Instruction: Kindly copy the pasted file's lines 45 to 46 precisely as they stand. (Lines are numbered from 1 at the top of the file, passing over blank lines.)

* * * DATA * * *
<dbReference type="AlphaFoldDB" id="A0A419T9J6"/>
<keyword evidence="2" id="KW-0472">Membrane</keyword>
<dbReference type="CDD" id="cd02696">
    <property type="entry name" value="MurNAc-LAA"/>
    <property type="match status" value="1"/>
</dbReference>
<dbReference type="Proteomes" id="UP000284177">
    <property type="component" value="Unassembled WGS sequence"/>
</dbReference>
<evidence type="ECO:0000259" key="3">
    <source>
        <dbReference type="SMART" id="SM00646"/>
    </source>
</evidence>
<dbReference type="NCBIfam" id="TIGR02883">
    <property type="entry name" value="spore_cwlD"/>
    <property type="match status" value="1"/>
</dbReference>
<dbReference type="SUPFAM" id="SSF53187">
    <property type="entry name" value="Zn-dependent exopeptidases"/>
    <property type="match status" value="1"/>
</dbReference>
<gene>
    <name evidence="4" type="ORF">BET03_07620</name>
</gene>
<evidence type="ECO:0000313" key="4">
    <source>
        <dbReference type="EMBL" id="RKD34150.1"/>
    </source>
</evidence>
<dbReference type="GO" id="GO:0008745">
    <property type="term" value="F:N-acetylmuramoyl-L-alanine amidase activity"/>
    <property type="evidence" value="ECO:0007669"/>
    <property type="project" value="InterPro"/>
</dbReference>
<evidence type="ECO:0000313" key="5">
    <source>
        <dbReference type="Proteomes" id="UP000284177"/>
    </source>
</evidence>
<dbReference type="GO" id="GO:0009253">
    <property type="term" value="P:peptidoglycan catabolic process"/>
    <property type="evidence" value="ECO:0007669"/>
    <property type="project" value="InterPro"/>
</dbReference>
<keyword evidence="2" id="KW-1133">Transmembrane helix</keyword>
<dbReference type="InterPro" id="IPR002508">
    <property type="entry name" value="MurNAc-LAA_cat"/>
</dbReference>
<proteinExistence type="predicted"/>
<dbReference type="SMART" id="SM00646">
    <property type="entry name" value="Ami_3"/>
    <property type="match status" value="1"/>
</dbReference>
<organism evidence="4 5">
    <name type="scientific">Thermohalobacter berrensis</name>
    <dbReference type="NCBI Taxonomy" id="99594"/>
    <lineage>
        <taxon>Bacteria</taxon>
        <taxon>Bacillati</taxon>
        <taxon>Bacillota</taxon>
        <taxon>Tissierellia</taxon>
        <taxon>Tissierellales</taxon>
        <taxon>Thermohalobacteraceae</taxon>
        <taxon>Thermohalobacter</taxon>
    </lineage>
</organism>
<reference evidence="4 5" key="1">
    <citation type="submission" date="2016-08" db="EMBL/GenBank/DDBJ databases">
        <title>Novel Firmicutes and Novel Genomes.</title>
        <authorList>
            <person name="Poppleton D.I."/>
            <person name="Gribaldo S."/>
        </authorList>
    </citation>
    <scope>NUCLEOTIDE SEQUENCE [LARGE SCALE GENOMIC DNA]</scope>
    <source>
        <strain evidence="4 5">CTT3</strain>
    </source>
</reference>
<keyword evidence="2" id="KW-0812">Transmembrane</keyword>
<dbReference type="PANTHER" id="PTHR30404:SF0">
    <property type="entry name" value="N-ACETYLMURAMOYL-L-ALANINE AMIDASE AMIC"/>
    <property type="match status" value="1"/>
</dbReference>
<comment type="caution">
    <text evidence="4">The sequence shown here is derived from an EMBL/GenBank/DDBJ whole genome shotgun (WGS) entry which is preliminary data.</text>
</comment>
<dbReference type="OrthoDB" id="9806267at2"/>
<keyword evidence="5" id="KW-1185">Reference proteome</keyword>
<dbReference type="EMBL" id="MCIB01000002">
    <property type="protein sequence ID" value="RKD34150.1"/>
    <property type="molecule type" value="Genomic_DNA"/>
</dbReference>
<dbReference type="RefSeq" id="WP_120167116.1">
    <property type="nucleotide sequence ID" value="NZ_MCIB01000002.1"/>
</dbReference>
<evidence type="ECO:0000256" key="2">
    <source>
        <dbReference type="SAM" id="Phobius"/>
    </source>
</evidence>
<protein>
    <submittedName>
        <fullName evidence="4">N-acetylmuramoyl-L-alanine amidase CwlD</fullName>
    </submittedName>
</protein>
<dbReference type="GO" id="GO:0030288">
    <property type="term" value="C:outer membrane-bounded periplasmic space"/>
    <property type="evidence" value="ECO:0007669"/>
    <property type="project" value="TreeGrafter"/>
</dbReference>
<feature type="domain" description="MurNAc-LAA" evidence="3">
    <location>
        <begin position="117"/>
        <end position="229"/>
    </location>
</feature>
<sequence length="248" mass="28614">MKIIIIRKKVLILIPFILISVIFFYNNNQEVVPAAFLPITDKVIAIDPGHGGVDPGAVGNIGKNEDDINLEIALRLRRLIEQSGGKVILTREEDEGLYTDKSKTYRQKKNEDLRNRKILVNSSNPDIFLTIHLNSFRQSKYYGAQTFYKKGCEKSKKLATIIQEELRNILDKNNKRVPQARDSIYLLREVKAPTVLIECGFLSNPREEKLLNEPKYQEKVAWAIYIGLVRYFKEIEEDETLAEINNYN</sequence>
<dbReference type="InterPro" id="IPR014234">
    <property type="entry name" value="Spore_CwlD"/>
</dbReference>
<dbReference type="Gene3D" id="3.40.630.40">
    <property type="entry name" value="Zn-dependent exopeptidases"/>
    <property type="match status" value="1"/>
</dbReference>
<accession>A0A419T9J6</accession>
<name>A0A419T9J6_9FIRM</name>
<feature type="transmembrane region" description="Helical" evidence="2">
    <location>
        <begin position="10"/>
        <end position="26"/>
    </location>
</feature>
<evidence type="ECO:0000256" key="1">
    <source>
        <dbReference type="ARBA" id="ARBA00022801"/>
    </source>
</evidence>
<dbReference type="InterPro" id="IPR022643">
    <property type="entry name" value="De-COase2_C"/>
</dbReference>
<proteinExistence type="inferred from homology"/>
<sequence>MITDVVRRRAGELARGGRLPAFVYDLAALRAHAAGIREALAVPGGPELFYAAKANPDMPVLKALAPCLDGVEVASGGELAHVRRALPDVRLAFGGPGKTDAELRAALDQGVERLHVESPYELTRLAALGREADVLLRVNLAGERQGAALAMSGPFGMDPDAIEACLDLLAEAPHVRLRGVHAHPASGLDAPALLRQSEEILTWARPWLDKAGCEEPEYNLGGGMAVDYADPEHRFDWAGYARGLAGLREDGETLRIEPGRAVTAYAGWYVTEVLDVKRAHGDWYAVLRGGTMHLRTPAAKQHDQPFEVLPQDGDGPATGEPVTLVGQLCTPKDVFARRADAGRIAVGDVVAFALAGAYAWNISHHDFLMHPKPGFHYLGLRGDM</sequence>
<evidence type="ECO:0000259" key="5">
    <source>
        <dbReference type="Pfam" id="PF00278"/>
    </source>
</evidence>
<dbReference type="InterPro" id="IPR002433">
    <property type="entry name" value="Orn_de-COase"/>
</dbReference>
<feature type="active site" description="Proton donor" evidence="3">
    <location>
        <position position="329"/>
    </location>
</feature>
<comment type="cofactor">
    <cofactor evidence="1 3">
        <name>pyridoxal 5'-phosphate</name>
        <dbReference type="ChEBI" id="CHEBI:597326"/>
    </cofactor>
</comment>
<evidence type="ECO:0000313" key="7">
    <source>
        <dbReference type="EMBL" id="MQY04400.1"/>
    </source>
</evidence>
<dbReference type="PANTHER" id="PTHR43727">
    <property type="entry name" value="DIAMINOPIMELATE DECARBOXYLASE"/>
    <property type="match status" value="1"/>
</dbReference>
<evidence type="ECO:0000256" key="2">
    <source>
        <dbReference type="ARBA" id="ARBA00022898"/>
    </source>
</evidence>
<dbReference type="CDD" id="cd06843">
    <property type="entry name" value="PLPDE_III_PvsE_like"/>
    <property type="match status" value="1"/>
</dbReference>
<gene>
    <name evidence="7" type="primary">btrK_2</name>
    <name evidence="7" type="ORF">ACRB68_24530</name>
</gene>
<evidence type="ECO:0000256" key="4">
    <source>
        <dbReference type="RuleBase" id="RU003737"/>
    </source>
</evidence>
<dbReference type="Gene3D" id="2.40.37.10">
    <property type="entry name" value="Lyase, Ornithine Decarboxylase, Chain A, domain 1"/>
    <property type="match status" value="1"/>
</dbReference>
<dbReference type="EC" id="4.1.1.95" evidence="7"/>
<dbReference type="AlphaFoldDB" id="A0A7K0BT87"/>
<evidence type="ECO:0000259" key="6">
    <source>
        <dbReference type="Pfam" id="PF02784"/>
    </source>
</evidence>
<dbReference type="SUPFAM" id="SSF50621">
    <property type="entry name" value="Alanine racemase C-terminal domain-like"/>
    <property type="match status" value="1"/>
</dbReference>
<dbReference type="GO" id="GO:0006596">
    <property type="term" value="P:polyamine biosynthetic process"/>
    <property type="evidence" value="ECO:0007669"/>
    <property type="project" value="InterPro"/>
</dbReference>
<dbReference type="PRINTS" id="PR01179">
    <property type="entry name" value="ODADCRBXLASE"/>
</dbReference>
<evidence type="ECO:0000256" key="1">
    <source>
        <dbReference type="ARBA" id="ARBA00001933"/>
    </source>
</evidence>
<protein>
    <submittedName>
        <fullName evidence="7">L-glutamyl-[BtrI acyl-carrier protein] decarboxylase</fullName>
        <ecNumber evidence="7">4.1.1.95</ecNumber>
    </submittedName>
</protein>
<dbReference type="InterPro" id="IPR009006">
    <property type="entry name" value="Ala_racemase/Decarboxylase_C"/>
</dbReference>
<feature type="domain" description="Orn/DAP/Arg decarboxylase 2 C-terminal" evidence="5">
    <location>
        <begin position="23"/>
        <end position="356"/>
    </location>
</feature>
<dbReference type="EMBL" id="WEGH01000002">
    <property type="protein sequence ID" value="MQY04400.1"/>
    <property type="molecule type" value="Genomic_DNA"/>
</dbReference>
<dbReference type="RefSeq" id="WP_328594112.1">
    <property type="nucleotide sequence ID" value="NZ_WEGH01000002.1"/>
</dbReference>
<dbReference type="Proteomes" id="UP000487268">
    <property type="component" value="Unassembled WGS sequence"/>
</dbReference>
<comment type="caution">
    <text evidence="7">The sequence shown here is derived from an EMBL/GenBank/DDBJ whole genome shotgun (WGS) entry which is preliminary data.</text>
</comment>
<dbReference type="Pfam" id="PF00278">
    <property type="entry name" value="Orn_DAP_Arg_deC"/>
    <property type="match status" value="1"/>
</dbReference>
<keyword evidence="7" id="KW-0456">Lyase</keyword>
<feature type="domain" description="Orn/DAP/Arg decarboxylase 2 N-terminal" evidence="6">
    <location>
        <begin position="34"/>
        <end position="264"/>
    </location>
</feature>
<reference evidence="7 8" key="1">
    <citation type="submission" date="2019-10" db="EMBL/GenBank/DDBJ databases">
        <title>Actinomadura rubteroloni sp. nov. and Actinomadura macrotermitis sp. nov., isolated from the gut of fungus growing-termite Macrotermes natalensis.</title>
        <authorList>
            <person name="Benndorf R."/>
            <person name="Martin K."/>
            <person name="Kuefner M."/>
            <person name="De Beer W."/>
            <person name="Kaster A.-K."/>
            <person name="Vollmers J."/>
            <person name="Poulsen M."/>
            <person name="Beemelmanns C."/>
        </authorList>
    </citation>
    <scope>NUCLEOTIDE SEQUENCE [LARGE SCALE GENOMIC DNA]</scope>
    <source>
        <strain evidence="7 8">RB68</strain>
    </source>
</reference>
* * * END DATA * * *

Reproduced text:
</dbReference>
<keyword evidence="2" id="KW-1133">Transmembrane helix</keyword>